Hey there! I’m Angus Donald and I write historical novels (mainly). Most people know me for the Outlaw Chronicles a series of eight medieval tales about a gangster-ish Robin Hood. The last one, The Death of Robin Hood, was published in the summer of 2017. But I’m now deep into a 17th-century series about an unusual but rather brilliant chap called Holcroft Blood. The first book is Blood’s Game, which came out in hardback October 2017 (paperback out September 2018). I’ve written a blog about Holcroft, if you want to check him out. I’ve also just finished a novel called Gates of Stone (as Angus Macallan), first in my Lord of the Islands fantasy series, which will be published in February 2019.
So that’s professional me – guess I’d better tell you a little more personal stuff. I was born in China – my folks were British diplomats there in the 1960s – and I grew up all over the world. I went to a boarding school in England (Marlborough College) and went out to stay with my parents during the holidays. So as a kid I had experience of Greece, Hong Kong, Zaire and Indonesia. When I was all grown up, well, 18, I lived as a beach bum in Crete for a year, having some of the best fun on my life. I went to the University of Edinburgh and studied, among other things, Social Anthropology – and I was lucky enough to be sent to Indonesia to do some fieldwork based around the local magical beliefs. That was a fascinating and sometimes scary time – I met a lot of witch doctors and have quite a few weird magic stories to tell. The magic in my fantasy Gates of Stone is inspired by this time in my life.
I went to New York after university to try and write a novel about my exploits in Crete. But I spent too much time partying in that fantastic city and working hard as a waiter and not nearly enough time writing. The novel was a piece of crap anyway – many first novels are. After New York, I went to China – my father had been posted there again, this time as Ambassador, and I went to see my parents for Christmas and ended up travelling the country for six months. I ended up in Hong Kong in 1990, penniless, and with no idea what to do with my life except a vague desire to write. After some teaching jobs, I got a slot on a travel magazine, which led on to other magazine work – editing and writing – and then a job on the Hong Kong Standard newspaper as staff writer for their Sunday magazine.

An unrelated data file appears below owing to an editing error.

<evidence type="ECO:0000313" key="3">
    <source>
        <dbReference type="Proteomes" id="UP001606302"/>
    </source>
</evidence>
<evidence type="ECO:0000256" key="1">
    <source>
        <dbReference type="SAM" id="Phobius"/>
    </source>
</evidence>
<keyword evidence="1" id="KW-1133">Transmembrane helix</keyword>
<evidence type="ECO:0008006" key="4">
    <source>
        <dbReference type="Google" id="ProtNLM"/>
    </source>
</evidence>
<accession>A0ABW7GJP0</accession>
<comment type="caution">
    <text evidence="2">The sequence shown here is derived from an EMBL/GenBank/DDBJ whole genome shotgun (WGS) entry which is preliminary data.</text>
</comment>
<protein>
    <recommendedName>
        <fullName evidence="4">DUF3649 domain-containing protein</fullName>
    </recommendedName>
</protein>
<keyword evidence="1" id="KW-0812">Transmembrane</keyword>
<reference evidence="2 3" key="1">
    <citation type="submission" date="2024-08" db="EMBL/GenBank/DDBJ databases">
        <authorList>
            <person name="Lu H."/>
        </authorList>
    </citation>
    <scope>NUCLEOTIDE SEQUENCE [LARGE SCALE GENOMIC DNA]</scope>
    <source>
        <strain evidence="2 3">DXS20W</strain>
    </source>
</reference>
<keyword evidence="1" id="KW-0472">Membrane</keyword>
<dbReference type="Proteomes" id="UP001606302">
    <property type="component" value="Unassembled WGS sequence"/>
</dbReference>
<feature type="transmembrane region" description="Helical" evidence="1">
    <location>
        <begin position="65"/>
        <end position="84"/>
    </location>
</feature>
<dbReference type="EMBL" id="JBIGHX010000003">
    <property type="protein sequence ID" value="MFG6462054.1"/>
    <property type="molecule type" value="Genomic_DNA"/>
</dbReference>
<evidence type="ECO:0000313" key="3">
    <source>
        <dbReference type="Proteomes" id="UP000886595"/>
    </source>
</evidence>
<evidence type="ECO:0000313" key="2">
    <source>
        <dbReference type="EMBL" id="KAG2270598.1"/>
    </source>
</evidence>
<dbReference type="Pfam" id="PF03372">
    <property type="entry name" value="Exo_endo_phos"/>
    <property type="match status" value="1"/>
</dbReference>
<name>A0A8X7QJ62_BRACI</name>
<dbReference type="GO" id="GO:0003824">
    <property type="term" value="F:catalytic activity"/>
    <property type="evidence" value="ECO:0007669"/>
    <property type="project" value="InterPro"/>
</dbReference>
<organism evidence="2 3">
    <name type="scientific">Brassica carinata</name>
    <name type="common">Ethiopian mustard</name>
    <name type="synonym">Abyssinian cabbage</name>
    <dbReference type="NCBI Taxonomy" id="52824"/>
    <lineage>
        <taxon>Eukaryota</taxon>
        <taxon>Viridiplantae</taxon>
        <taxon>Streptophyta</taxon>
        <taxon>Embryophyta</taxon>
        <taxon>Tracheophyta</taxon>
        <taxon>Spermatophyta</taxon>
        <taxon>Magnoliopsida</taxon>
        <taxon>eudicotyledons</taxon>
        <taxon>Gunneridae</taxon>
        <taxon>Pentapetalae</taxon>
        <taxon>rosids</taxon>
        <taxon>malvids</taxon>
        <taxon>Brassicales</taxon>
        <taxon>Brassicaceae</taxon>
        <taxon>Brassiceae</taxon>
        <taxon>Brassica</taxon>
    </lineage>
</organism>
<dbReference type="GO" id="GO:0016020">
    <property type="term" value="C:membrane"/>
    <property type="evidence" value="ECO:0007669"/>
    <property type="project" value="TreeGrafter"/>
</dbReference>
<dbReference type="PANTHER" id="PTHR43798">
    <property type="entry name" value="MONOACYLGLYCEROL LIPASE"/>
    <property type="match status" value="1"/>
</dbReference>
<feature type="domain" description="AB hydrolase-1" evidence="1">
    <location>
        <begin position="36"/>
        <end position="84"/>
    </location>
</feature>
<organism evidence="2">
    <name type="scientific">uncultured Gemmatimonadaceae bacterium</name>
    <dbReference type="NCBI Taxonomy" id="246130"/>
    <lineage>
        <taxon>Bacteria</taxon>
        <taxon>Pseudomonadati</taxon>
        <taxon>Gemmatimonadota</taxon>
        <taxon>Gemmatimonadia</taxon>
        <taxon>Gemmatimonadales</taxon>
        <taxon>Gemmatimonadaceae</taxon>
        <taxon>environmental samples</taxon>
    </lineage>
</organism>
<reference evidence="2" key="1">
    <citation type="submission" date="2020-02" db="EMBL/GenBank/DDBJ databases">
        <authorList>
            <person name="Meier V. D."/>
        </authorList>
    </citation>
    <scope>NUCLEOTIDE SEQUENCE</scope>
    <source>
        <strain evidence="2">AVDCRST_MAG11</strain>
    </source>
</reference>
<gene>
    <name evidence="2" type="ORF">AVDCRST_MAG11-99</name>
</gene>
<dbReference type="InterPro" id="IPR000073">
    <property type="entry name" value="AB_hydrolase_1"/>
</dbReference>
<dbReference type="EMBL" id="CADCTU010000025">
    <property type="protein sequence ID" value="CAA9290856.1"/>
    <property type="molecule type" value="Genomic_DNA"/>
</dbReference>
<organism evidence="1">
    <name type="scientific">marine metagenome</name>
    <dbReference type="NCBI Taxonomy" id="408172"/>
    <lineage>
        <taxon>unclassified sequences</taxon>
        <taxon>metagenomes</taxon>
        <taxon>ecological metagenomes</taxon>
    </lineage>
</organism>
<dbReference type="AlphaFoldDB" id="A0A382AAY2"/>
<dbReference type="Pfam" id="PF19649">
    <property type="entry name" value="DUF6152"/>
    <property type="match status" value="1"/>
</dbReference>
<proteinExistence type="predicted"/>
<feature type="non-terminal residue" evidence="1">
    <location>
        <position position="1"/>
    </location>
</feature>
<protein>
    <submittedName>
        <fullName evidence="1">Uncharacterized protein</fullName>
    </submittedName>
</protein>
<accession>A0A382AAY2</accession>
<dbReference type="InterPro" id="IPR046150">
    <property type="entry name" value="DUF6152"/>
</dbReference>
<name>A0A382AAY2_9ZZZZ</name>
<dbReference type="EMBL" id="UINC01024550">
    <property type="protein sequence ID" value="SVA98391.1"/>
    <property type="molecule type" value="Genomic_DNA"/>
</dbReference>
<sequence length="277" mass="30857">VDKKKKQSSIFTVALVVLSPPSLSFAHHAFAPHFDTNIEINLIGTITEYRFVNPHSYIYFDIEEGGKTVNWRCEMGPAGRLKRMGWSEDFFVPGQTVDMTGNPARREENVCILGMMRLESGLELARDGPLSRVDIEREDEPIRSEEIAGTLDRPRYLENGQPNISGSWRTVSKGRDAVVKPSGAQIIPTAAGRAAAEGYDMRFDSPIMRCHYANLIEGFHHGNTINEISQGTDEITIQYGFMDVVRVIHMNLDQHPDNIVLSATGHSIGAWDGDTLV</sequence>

I came back to the UK in 1995, just before I turned 30 – still more or less broke, and looking for a challenge. The logic in leaving Hong Kong was that I didn’t want to end up a big fish in a small pond. I also had some girl trouble, to be honest. Long story. Back in the UK, I got work on the Sunday Telegraph Magazine for a couple of years, and then moved to the FT newspaper. The FT were kind enough to send me back out to Asia, as a stringer in their Delhi office. To be frank, I didn’t much enjoy Delhi or my job and I quit in 2001 just after 9/11 to go up to report on the war in Afghanistan.
I was in Pakistan and Afghanistan for about four months, getting work as a freelance reporter as best I could – but it was hellishly dangerous for such a small financial reward. My colleagues were regularly being killed, some captured and tortured to death. And as a freelance I had no back-up and no resources. I remember coming back from a 16-hour day reporting on the battle of Tora Bora in December 2001 and working out that I’d made £70 for my efforts – filing a piece for The Independent newspaper – during a day in which I’d been shot at with machine guns and nearly hit by mortar fire.
In 2002, I came back to the UK, once again broke and rather directionless. I sat down and actually made a life plan – good wheeze this, IMHO – I took a job at The Times as a sub-editor on the Saturday section Body & Soul, a nice, easy 10am-6pm job on a rather girly health section, but with the great advantage that nobody was trying to kill me. I decided to become a historical novelist, which I realised is what I’d always wanted to be. It took me six years at The Times to get my shit together, writing very early in the mornings and at weekends, but in spring 2008, I got a publishing contract for two Robin Hood novels, which allowed me to resign from the paper and write books full time.
It’s not all plane sailing, this novel-writing lark, and there have been some alarming financial ups and downs, but I have never been happier. I’m finally doing what I want to with my life. I got married in 2005, I now have two lovely children, and I spend all day at home in a ramshackle old house in rural Kent, in my garden shed-office making up adventure stories. What could possibly be better than that?